Interview With Michael McCann

Michael McCann is an Assistant Professor of Law at Mississippi College School of Law, a columnist for Sports Illustrated.com (SI.com), Co-Founder of The Harvard Law School Project on Law and Mind Sciences, Chair-Elect of the Association of American Law Schools’ Section on Sports and the Law, and the man behind Sports Law Blog. What does the highly influential, Mr. McCann, not do? He also has an undergraduate degree from Georgetown University, a J.D. from the University of Virginia Law School, and an LLM from Harvard Law.

I recently had the privilege of talking to Mr. McCann about some Sports Law related topics.

Darren Heitner: What do you think about the NFLPA rule since 2005 which requires NFL representatives to have an undergraduate AND post graduate degree (Masters or Law) from an accredited college/university?

Michael McCann: I think the rule is rational since, on average, an NFL agent with a post graduate degree probably possesses superior business, legal, and life skills and better judgment than an agent without one. In that respect, the rule probably helps to protect players from less capable and perhaps less scrupulous representation.

Granted, there are plenty of folks without a post graduate degree or even a college degree who have made, or would make, great NFL agents, just as there are many individuals with impressive diplomas who have made incompetent or unscrupulous agents. And there is certainly a selfish benefit for existing agents to impose heightened entry hurdles on prospective agents.

But as a matter of policy, I can see why the NFLPA implemented this rule–much like I can see why those engaged in the practice of law turned to state bar examinations as a way of raising the overall quality of attorneys.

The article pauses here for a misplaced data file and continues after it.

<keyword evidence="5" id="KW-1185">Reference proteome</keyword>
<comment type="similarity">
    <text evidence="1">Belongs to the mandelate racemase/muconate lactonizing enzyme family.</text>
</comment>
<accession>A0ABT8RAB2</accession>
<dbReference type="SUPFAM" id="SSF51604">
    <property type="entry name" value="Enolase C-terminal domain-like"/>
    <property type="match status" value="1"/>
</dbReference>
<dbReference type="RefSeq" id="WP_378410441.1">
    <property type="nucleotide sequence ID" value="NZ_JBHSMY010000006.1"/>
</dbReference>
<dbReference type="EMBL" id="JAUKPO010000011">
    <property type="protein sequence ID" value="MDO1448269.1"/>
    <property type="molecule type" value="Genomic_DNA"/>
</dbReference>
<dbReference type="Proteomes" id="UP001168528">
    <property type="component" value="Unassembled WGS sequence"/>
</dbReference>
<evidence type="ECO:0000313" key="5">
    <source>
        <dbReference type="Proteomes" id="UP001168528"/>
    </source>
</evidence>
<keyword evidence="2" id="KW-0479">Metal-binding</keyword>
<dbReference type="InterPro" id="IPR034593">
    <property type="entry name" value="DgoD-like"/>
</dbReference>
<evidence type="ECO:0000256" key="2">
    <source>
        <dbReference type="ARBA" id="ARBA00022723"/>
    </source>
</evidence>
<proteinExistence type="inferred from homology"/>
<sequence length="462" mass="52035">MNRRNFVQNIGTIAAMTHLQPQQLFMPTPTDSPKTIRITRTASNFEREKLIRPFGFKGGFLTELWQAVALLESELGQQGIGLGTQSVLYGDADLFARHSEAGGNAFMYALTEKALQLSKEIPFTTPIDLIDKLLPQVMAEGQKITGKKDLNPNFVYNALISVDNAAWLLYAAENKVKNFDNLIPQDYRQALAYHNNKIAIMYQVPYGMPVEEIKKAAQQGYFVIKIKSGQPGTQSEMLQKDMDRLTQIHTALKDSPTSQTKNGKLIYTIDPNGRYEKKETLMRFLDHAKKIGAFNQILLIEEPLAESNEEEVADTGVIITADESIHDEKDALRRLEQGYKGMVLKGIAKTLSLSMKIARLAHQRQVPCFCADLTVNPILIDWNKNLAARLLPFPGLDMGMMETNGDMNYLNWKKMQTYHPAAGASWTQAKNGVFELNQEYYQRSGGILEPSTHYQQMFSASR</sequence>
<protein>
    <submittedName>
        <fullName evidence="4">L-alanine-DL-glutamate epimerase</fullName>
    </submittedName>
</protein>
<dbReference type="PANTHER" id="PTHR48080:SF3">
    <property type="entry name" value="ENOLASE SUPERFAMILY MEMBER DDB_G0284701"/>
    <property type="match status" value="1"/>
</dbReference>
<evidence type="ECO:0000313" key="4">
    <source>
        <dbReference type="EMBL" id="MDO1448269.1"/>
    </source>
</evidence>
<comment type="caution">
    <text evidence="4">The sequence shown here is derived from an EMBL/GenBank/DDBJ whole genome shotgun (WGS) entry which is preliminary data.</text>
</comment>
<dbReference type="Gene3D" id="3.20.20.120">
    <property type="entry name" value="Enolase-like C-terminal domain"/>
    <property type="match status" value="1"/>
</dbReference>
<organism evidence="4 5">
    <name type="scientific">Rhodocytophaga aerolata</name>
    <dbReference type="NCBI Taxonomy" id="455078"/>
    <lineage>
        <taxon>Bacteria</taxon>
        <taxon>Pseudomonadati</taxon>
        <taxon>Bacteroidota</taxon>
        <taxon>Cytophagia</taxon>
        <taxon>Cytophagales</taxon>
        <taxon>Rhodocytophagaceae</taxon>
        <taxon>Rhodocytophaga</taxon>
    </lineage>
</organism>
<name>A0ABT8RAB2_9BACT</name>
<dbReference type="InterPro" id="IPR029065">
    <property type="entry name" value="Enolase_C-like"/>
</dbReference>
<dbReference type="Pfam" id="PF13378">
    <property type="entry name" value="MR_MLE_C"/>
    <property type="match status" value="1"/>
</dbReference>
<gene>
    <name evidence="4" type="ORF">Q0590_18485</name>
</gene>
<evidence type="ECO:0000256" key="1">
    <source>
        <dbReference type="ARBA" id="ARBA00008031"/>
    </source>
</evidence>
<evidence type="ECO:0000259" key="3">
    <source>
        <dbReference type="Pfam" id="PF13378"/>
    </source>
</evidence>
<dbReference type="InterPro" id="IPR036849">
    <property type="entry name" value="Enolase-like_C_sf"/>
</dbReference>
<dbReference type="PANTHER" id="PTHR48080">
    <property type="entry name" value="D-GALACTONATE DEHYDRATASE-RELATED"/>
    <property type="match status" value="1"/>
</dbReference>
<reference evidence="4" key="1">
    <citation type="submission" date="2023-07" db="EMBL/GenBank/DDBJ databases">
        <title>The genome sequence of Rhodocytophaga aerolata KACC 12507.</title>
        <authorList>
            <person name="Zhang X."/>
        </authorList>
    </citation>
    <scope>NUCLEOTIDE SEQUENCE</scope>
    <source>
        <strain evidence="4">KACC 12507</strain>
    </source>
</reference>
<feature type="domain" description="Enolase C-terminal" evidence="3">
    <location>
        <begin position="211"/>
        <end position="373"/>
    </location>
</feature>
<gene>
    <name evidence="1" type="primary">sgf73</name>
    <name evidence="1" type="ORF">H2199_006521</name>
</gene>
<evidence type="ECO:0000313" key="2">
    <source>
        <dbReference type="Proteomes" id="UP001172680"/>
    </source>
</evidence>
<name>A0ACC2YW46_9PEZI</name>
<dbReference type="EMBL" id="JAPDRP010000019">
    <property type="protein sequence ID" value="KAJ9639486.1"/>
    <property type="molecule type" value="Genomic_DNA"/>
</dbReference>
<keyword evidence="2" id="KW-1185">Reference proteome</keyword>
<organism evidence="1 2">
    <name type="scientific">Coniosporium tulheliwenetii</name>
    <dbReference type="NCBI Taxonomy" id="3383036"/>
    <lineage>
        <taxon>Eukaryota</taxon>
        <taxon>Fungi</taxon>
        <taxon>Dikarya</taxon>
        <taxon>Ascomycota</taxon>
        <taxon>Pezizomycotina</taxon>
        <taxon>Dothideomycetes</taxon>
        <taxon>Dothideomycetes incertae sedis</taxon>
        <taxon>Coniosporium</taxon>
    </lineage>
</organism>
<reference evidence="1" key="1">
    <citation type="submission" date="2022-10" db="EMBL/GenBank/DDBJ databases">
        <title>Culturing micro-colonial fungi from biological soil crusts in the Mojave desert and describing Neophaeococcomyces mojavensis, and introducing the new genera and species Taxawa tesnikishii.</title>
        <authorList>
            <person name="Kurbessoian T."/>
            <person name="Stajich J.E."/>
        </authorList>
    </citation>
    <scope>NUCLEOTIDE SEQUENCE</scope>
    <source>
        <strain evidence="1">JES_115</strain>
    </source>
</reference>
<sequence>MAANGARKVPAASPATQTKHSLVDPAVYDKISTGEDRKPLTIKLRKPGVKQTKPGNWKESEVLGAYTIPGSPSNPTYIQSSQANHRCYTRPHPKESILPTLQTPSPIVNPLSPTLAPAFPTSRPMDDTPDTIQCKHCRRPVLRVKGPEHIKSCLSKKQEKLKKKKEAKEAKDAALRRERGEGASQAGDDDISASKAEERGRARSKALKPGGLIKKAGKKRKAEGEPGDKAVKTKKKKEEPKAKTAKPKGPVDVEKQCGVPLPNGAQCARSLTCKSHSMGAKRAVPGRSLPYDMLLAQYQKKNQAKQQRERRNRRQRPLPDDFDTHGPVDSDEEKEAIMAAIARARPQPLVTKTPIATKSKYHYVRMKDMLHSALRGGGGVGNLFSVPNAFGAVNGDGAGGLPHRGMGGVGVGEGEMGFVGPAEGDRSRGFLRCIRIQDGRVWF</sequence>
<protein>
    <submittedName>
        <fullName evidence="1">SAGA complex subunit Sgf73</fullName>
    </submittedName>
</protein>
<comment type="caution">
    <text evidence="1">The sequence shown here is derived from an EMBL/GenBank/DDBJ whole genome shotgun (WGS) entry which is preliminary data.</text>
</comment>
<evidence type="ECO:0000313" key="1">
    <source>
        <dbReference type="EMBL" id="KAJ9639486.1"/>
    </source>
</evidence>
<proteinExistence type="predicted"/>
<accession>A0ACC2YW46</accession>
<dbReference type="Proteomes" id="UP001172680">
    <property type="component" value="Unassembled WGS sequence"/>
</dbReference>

Under the comments in Section 4 of the UAAA, this is mentioned: “Agents must register in each State in which they have established minimum contacts. For example, an individual in State A contacting a student-athlete in State B is acting as an athlete agent in both States and is therefore required to register in both States.” Many agents only register in their home state. Will this section of the UAAA ever be enforced?

It’s possible that Section 4 could be enforced, but it would likely take a particular set of facts, such as an agent losing a client to another agent and the losing agent wanting to vindicate the loss and does so by making a big issue of Section 4 in relation to the gaining agent, or a player suffering from misrepresentation at the hands of an out-of-state agent, to attract enforcement.

Darren Heitner: The UAAA is great legislation, but seems to have very little enforcement. Let’s move on to talking about what is the best route to go to become a sports agent – law school or business school? Are either degrees going to be necessary in the future?